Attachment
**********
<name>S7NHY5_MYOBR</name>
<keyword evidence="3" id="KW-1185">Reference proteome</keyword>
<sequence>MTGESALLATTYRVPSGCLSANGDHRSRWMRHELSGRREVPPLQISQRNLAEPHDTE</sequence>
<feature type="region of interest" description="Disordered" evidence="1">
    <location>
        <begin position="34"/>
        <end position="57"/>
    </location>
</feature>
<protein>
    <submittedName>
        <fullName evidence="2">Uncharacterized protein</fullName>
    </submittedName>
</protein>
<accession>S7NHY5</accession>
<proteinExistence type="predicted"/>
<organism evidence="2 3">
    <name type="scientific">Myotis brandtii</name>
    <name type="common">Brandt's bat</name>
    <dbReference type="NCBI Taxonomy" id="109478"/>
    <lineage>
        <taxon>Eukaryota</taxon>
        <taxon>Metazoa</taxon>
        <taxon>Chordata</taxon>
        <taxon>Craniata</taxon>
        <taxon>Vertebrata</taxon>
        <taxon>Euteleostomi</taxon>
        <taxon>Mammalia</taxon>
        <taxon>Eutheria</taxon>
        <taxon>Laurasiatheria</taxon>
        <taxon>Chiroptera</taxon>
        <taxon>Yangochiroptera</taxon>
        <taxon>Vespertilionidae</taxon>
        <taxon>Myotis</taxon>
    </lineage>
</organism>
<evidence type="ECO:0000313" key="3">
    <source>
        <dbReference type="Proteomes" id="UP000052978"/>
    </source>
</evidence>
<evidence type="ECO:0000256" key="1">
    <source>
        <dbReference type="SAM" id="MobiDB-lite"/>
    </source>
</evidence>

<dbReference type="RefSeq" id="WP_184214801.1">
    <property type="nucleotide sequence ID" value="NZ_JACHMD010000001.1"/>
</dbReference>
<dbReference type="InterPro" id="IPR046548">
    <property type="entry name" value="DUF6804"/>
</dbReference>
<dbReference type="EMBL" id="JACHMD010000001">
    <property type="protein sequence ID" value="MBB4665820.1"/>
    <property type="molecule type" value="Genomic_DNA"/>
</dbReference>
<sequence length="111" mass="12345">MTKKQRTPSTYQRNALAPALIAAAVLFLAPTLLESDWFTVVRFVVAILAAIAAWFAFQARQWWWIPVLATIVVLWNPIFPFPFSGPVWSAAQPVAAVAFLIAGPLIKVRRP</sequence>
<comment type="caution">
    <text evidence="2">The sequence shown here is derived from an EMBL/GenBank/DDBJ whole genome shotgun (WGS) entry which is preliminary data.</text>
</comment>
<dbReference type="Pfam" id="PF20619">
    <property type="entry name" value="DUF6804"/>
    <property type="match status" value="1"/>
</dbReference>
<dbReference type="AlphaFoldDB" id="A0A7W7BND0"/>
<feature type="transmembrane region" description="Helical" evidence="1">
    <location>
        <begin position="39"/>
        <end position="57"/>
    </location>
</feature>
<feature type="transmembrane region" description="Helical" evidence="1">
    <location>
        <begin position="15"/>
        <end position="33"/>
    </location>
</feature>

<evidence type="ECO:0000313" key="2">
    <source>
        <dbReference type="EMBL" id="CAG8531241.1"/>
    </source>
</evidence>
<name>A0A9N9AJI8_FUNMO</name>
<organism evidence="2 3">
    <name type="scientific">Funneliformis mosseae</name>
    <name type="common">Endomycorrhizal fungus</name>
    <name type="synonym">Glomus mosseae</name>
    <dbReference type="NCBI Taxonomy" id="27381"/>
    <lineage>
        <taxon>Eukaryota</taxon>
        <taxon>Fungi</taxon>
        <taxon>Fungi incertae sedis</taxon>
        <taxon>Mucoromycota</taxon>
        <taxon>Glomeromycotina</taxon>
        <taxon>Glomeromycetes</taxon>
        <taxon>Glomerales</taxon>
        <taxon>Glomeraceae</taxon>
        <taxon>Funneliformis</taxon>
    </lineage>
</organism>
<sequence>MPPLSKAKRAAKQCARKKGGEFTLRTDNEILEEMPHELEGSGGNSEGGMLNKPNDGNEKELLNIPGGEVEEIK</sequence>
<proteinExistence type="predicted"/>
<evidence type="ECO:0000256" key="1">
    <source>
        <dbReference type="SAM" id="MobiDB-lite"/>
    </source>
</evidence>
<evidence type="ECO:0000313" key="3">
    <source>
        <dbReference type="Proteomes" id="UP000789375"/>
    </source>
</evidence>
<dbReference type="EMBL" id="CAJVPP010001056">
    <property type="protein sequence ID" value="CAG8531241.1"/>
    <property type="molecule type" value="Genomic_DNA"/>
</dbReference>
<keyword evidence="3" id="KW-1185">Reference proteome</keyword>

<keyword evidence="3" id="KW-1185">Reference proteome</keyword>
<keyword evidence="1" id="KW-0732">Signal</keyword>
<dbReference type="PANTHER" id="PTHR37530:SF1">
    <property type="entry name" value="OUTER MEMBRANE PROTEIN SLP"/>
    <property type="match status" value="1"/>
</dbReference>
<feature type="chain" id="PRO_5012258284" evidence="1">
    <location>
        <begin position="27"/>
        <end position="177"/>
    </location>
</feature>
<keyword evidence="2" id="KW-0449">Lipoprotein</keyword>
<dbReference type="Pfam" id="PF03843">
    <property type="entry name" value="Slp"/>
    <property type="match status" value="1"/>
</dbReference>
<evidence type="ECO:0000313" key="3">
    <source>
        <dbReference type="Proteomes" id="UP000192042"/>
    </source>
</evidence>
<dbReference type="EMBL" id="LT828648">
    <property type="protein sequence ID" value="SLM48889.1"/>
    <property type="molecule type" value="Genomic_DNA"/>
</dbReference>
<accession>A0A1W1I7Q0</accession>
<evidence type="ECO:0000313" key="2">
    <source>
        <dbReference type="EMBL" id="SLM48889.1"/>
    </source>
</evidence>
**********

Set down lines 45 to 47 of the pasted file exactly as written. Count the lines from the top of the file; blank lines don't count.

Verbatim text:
    </source>
</evidence>

<dbReference type="RefSeq" id="WP_184214801.1">